Students and teachers have either the most simplistic or the most complex systems at their disposal when it comes learning online. Case in point: simplistic video conference solutions and elaborate Learning Management Systems. Given that the subject matter is already hard for many, trying and spending time to understanding a new tool that helps them learn is an extra burden.
They could use a solution that is somewhere in the middle. Socrative is a smart student response system that empowers teachers to engage their classrooms through a series of educational exercises and games via smartphones, laptops, and tablets. Like always, I’m gonna take it for a test drive, would you like to join me?
Socrative is super simple to use, and all the teacher has to do is login through an Internet connected device and select an activity which controls the flow of questions and games. Students will simply have to login with their device and interact real time with the content.
Responses to questions posed at students are visually represented for multiple choice, true/false and short answer questions. At the end of every planned activity, the teacher can view reports via an emailed Excel file.
With so much to offer and particularly when considering how over priced anything related education these days, it is hard to believe that this web app is available for free. Getting started is very easy, but is a bit weird. The sign up page says that the app is in private beta and you will have to submit your email id to join the queue. Now, immediately after hitting Submit, I got a welcome email detailing how to get access to the app.
Apparently, you don’t have to go through the step of registering your email for an invite at all. Head over to t.socrative.com, if you are a teacher and register for an account from a simplistic form. Don’t worry if the form and the rest of the app look huge and weird in your screen.
The developers in their endeavor to make the app mobile friendly, have embraced the same interface for desktop too. This user interface brings down user experience by quite a few notches.
Accessing the Room
After a few slides giving a head’s up about the app and its features, you should land on the teacher’s zone. Again, with a lot more options the user interface looks very ugly. Try resizing your browser from the maximized view till the interface is usable enough for you. At the top, you can see the room number. This is what you should circulate among your students. You can also get the count of the number active participants so far.
Students in turn should login at m.socrative.com by entering the virtual room number provided by the teacher. They will then see “Waiting for teacher to start an activity…” status message. Once you initiate an activity by selecting it on the main screen, the same will show up in their screens (more later).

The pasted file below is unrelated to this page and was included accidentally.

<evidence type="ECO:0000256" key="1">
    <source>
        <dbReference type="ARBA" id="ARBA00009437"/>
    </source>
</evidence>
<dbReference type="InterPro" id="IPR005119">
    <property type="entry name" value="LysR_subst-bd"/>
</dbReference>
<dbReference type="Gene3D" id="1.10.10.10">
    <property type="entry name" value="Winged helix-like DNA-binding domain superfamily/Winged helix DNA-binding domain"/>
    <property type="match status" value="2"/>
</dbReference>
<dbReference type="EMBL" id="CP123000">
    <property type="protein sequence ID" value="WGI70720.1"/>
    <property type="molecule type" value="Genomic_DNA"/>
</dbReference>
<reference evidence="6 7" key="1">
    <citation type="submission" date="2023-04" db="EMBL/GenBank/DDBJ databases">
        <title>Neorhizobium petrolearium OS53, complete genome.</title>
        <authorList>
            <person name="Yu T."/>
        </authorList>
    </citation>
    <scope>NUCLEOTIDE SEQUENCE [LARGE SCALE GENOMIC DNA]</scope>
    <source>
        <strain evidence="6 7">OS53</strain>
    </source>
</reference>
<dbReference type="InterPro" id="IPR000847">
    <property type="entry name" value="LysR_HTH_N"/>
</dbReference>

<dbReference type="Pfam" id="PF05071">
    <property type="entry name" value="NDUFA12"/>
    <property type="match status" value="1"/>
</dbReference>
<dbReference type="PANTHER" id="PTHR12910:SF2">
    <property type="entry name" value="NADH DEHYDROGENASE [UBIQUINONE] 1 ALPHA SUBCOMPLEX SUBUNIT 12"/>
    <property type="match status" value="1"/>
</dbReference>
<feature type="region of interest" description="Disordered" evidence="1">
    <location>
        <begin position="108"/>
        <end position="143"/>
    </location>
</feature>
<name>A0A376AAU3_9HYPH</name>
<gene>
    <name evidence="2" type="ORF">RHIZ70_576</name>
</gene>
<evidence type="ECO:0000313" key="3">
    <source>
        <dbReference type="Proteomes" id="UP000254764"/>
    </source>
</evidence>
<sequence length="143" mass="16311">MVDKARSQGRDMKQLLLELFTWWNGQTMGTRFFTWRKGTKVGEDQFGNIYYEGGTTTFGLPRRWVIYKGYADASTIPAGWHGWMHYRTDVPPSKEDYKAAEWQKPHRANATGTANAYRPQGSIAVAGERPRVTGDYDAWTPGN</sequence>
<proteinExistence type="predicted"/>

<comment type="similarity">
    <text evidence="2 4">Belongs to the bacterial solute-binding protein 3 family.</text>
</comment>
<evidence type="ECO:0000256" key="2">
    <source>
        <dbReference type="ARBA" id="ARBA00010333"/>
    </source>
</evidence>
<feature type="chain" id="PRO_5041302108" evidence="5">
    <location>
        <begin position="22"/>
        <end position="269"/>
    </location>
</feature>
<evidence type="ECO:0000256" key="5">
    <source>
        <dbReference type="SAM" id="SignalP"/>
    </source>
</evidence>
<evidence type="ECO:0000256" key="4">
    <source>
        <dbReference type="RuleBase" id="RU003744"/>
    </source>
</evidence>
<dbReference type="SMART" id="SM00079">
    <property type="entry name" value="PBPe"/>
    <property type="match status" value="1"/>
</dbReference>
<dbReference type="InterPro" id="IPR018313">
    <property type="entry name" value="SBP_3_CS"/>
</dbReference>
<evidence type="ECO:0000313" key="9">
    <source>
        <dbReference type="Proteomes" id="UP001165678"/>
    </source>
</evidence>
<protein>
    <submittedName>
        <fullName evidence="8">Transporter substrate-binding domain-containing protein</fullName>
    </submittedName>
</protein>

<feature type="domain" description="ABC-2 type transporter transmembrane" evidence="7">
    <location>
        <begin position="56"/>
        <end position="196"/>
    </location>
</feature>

As mentioned earlier Socrative allows teachers to create multiple quizzes of various formats. The steps to create a quiz from the app aren’t many and is an absolute breeze to create one.
In the case of a multiple choice question, add the question and the choices that go with it and voila! you have a quiz in your hand. I couldn’t find a way to bring down the number of choices from five to three though.
A Quiz in Progress
If you are a student, follow the above mentioned steps to get into the room and wait for the teacher to start an activity.
When all the students have joined the room, you as the teacher can start the quiz. Here, you get to choose the pace at which the quiz will progress. This could either be a preset interval of your choice or the student can take his/her own sweet time to complete them.
If you happen to be a student, start answering the questions as they start showing up on the screen. Based on how the quiz has been set, you will either see live results or will get a report directly from teacher later.
At the end of each quiz, the teacher will get a detailed report compete the name of the students and the answers submitted by them. Use this to grade them or archive it for future use.
Socrative does one thing with gusto – minimizing the pain in learning and (teaching). This is evident from their choice of technology. Without making a native app for every desktop and mobile operating system, they have embraced the universal web app format. While this makes the app fit to run on any Internet connected device, it isn’t great to look at from a desktop browser.
It is evident that the developers have painstakingly worked to ensure that the app runs on mobiles as awesome as it will on a desktop. But I guess today’s web development technologies offer the ability to deduce from which browser the user is accessing the app and serve the appropriate version of the app’s user interface. Besides that, Socrative is golden!
Share Your Thoughts!
How much fun is it to learn and/or teach online? What apps do you normally use in your campus and classrooms for learning and teaching?